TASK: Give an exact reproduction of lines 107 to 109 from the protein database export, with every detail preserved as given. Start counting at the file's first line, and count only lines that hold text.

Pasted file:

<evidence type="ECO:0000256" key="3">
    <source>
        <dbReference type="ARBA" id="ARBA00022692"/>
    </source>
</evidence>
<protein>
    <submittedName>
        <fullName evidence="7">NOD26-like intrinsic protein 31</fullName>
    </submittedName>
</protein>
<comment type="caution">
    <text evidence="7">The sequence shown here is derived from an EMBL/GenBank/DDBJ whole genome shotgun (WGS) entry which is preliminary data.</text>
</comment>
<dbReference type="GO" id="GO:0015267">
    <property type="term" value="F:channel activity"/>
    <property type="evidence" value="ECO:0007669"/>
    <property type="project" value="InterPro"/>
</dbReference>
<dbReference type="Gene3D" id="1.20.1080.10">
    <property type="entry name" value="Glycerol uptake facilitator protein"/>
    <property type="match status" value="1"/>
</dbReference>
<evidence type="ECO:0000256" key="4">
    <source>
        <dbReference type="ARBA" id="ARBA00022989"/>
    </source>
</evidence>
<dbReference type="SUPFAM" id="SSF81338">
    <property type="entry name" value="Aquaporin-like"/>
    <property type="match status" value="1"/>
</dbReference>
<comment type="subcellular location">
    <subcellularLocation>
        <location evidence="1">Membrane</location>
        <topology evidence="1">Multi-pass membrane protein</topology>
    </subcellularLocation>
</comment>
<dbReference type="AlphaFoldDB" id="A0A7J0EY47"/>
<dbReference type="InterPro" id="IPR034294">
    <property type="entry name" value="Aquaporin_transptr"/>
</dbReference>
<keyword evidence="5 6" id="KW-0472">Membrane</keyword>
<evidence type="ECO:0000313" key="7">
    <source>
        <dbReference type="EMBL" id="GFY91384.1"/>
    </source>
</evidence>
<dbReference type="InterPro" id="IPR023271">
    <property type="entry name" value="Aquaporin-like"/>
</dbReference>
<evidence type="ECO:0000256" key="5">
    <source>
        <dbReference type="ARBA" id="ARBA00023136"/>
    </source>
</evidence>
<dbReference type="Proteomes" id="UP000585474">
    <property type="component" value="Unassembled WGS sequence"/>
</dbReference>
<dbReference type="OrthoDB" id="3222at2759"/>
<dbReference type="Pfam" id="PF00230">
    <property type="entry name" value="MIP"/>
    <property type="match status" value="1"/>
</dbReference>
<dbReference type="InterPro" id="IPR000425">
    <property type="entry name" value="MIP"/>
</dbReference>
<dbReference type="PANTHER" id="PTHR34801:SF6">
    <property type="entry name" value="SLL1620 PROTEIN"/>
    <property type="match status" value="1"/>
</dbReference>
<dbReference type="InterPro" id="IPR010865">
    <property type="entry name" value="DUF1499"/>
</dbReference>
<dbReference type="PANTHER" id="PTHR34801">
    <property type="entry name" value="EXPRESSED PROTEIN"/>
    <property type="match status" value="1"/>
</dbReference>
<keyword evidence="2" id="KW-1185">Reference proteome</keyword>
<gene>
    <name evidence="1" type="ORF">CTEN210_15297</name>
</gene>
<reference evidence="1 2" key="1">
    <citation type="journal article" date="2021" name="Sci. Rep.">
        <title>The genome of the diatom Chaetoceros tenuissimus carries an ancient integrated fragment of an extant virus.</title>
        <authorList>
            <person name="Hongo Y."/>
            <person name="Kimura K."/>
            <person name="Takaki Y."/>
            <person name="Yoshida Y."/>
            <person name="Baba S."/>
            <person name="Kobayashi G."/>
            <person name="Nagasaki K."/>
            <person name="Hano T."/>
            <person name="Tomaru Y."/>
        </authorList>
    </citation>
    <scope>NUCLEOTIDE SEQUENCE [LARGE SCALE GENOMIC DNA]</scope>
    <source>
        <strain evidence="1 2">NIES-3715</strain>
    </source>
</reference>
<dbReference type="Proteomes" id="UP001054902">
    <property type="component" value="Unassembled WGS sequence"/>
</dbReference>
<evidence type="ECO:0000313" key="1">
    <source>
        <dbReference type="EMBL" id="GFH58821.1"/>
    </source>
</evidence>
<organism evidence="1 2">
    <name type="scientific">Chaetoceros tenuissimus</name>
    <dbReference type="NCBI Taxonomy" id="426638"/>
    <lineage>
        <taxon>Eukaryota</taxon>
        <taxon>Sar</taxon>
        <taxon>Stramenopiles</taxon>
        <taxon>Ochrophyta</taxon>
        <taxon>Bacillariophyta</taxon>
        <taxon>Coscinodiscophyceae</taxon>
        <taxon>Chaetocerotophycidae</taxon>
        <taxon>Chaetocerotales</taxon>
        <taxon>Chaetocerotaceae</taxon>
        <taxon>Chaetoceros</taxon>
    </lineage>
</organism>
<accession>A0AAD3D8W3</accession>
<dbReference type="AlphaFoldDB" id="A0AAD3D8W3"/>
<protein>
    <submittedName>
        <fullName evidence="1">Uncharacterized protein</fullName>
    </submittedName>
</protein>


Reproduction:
        <dbReference type="EMBL" id="GFH58821.1"/>
    </source>
</evidence>